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Adam Smith (baptised 16 June 1723 – died 17 July 1790 ) was a Scottish social philosopher and a pioneer of political economy. One of the key figures of the Scottish Enlightenment, Smith is the author of The Theory of Moral Sentiments and An Inquiry into the Nature and Causes of the Wealth of Nations. The latter, usually abbreviated as The Wealth of Nations, is considered his magnum opus and the first modern work of economics. It earned him an enormous reputation and would become one of the most influential works on economics ever published. Smith is widely cited as the father of modern economics and capitalism.
Smith studied social philosophy at the University of Glasgow and the University of Oxford. After graduating, he delivered a successful series of public lectures at Edinburgh, leading him to collaborate with David Hume during the Scottish Enlightenment. Smith obtained a professorship at Glasgow teaching moral philosophy, and during this time he wrote and published The Theory of Moral Sentiments. In his later life, he took a tutoring position that allowed him to travel throughout Europe, where he met other intellectual leaders of his day. Smith returned home and spent the next ten years writing The Wealth of Nations, publishing it in 1776. He died in 1790.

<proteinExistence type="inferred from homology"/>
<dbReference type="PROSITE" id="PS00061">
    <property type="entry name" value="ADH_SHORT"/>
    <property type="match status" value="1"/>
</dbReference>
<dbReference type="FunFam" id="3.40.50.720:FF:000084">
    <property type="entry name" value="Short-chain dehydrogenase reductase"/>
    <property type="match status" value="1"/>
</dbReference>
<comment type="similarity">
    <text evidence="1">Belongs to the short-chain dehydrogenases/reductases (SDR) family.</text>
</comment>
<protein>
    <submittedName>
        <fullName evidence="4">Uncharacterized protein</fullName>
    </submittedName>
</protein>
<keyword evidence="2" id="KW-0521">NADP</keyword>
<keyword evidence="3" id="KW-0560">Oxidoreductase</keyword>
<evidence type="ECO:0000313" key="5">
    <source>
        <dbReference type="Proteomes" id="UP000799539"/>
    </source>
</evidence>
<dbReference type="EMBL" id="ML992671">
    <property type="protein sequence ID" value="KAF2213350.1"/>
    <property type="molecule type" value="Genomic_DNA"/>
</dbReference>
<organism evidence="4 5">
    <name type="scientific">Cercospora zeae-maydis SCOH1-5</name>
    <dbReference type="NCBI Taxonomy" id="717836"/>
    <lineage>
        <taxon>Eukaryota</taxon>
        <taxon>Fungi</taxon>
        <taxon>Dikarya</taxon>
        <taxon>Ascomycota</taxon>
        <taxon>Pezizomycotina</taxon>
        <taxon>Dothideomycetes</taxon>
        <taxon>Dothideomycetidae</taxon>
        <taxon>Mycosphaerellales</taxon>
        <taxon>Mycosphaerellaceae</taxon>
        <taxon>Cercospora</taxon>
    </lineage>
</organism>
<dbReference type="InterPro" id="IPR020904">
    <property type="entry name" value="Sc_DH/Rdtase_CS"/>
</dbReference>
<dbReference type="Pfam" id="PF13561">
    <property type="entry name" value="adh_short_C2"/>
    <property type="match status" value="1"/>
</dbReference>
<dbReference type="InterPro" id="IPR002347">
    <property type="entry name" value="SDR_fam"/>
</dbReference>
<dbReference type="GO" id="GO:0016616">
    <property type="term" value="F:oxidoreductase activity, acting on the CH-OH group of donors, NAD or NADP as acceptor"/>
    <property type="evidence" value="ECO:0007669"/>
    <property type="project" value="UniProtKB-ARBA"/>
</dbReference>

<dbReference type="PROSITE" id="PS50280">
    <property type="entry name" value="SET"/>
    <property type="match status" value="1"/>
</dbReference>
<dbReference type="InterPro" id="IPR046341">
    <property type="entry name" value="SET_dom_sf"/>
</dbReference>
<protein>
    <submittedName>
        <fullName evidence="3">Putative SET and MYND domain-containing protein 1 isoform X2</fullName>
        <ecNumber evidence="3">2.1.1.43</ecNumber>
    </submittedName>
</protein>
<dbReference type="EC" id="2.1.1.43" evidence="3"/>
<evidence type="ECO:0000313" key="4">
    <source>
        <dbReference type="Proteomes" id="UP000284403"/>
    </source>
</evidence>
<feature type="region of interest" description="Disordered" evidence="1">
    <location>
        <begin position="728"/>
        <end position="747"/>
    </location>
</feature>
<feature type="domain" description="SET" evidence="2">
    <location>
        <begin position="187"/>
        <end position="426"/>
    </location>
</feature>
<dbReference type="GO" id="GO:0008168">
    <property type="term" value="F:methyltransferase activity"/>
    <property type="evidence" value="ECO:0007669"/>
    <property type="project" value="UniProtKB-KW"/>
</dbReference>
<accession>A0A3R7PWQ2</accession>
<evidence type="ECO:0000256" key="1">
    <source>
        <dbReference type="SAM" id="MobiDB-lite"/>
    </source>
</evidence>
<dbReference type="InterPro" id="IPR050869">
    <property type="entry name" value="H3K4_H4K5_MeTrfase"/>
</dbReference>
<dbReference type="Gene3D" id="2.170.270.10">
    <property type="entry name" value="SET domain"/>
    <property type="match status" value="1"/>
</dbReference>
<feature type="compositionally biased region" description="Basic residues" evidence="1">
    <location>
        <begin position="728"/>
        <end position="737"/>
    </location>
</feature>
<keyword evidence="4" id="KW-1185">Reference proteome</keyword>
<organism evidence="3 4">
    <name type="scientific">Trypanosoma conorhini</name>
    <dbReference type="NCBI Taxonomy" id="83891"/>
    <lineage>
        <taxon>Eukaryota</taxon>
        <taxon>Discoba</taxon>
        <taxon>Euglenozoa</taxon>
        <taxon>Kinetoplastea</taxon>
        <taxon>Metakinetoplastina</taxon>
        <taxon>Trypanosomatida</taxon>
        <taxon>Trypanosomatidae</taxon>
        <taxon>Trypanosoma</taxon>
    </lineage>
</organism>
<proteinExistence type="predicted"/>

Smith was born to Margaret Douglas at Kirkcaldy, Fife, Scotland. His father, also named Adam Smith, was a lawyer, civil servant, and widower who married Margaret Douglas in 1720 and died two months before Smith was born. Although the exact date of Smith's birth is unknown, his baptism was recorded on 5 June 1723 at Kirkcaldy. Though few events in Smith's early childhood are known, Scottish journalist and Smith's biographer John Rae recorded that Smith was abducted by gypsies at the age of four and released when others went to rescue him. Smith was close to his mother, who likely encouraged him to pursue his scholarly ambitions. He attended the Burgh School of Kirkcaldy—characterised by Rae as "one of the best secondary schools of Scotland at that period"—from 1729 to 1737. While there, Smith studied Latin, mathematics, history, and writing.